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AU Student in Ukraine: Election Day




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Photo: A family in Kiev shows their support for candidate Yulia Tymoshenko during Election Day on May 25. Photo by Trey Yingst.

AU student Trey Yingst is currently in Ukraine to report on upcoming elections and ongoing violence for News2share.com. The Eagle will be posting daily correspondence. Click here for the original story.

After Election Day on May 25 in Ukraine, AU student Trey Yingst spoke to a former mayor of Kiev and voters who set high expectations for the country’s next president, Petro Poroshenko.

One voter in Kiev, Viktoria Murovena, underscored the significance of the elections.

“Many people paid a high price for the choice we can make today. It was a price of blood,” she told Yingst. “The existence of these elections is proof of people’s will.”

She believed Poroshenko was the right candidate to bring stability and unity to Ukraine’s deepening crisis.

“I support Petro Poroshenko,” she said. “He’s the strongest, and I think we [Ukrainians] should stay together. We should all make the right choice, and fast.”

Poroshenko, one of Ukraine’s richest oligarchs, claimed victory over the election’s 21 other candidates after exit polls showed him winning 56 percent of the vote.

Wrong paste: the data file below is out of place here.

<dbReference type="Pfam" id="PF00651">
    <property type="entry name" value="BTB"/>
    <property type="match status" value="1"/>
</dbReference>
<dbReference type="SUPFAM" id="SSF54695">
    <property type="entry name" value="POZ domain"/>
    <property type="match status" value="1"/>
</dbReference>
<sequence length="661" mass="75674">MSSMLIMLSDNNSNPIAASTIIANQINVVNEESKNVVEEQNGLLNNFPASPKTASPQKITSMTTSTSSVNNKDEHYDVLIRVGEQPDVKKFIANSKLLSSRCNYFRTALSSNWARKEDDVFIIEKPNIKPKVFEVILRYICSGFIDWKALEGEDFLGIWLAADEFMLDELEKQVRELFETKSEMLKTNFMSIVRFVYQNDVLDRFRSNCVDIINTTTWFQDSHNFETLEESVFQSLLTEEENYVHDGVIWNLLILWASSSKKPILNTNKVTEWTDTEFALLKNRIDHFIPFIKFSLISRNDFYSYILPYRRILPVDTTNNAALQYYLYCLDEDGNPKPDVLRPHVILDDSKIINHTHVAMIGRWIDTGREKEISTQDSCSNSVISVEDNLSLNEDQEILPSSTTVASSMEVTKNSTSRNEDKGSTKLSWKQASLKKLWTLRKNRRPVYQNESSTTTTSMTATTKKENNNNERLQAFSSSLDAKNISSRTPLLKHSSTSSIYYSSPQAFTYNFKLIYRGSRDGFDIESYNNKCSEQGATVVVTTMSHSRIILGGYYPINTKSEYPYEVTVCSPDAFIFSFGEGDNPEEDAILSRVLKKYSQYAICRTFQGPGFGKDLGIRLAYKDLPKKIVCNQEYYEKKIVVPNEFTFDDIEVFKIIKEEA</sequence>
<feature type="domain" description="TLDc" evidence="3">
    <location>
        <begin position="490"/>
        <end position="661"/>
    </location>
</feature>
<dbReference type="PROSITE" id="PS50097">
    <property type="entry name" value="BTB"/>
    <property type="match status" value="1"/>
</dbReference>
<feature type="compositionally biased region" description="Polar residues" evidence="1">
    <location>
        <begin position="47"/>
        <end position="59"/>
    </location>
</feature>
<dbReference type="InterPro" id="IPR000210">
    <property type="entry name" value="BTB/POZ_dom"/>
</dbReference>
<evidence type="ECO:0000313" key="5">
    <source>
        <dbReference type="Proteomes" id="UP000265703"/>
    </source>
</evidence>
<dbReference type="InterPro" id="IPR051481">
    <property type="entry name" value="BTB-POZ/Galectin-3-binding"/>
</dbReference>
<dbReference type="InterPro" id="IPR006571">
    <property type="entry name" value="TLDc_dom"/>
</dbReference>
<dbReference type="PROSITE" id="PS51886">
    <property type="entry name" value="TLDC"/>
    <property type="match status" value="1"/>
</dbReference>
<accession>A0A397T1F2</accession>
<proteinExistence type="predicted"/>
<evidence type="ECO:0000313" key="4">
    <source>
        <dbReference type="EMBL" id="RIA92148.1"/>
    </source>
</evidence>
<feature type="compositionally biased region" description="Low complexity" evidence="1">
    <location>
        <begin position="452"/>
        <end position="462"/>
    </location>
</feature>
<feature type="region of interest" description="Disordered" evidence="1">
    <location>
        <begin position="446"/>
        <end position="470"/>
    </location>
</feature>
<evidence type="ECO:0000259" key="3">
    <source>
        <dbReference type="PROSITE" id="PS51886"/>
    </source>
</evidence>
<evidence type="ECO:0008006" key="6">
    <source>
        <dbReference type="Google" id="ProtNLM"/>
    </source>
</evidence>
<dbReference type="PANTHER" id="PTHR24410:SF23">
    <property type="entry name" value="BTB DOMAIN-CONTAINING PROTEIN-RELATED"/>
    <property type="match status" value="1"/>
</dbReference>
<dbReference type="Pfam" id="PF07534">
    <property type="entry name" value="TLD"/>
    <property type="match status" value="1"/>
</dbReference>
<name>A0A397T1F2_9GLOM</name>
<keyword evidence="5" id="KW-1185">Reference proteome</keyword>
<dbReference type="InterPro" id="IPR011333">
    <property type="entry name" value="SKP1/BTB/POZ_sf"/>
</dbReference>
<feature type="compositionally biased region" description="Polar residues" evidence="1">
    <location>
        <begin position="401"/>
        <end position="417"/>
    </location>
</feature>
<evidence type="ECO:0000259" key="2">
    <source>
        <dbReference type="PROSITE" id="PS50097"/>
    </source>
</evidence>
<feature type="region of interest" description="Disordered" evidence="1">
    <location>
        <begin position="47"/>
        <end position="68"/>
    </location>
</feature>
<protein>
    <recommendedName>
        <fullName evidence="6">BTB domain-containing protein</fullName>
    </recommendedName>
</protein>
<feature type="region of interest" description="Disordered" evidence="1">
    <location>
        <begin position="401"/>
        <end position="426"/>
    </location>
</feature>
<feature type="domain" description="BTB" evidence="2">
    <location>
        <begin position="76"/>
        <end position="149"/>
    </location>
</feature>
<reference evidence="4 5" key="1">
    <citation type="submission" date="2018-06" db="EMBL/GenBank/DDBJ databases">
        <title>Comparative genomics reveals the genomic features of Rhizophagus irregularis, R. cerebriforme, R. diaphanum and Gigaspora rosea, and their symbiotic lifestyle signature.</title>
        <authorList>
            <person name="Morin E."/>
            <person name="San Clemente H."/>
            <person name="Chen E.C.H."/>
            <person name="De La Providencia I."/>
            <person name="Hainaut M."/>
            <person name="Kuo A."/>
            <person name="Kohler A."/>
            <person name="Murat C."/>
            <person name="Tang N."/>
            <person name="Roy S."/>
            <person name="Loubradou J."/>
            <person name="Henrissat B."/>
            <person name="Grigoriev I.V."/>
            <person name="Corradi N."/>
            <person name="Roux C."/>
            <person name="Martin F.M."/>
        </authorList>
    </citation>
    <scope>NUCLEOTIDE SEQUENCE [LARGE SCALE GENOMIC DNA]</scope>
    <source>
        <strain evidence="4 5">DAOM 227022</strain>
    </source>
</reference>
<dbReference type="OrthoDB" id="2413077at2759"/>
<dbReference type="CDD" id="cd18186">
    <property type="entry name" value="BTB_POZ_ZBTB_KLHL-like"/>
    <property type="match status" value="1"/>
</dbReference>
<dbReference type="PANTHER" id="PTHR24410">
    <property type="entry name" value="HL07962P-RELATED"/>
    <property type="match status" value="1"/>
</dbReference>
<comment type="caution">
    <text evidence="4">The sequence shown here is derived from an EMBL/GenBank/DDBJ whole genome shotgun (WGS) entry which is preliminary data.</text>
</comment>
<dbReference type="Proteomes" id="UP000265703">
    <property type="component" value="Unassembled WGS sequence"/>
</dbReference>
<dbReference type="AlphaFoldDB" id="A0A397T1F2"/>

His campaign platform promised to bring the rebellion in the east to an end within “hours.” According to the BBC, he declared his intention to pursue a closer bond with Europe while mending Ukraine’s fractured relationship with Russia.

Yingst spoke to Oleksandr Omelchenko, former mayor of Kiev, who called on Poroshenko to use his new position to reaffirm the Kiev government’s dedication to its people.

“It [Kiev] is the heart and soul of Ukraine,” he said. “Kiev will demonstrate the unity and principles of democracy, and it will ensure there is peace, concord, and freedom.”

Some Ukrainians, however, were not so quick to support the new president.

Dmytro Yarosh, leader of Ukraine’s right-wing Pravy Sektor and former presidential candidate, previously told Yingst he feared Poroshenko’s background as a wealthy businessman would interfere with his new position.

“As I see him now,” Yarosh said, “ I am unable to foresee Poroshenko being able to separate business and politics.”

According to Yingst, there are no indications that demonstrators in Maidan square, who have occupied the area in tents since February, will move until Poroshenko follows through on his promises.

“I am hearing mixed plans from Maidan occupants,” he said. “Some are saying they will leave as soon as next week and others are saying they will stay until they see action from Poroshenko.”

Yingst spoke to an election observer in Kiev who hailed from Donetsk, one of the epicenters of the country’s escalating rebellion, who said many in the east were prevented from voting.

“Today, I got a call from my friend [in Donetsk oblast] who wanted to vote,” he said, “but his election district was closed. I know that nearly all voting districts [in the east] are closed.”

He additionally suggested that much of the chaos in the east may be orchestrated by Russia.

“This didn’t begin in March,” he said, “this began many, many years ago.”

He told Yingst that Pro-Russian groups had long existed in country’s east, but they had never gained attention until recently, a sudden upsurge which he finds suspicious.

“Usually in their meetings, they couldn’t collect more than 100 people, but now, it’s like there’s been an explosion of energy and they can collect many people,” he said. “They were paid from Russia, it’s for sure.”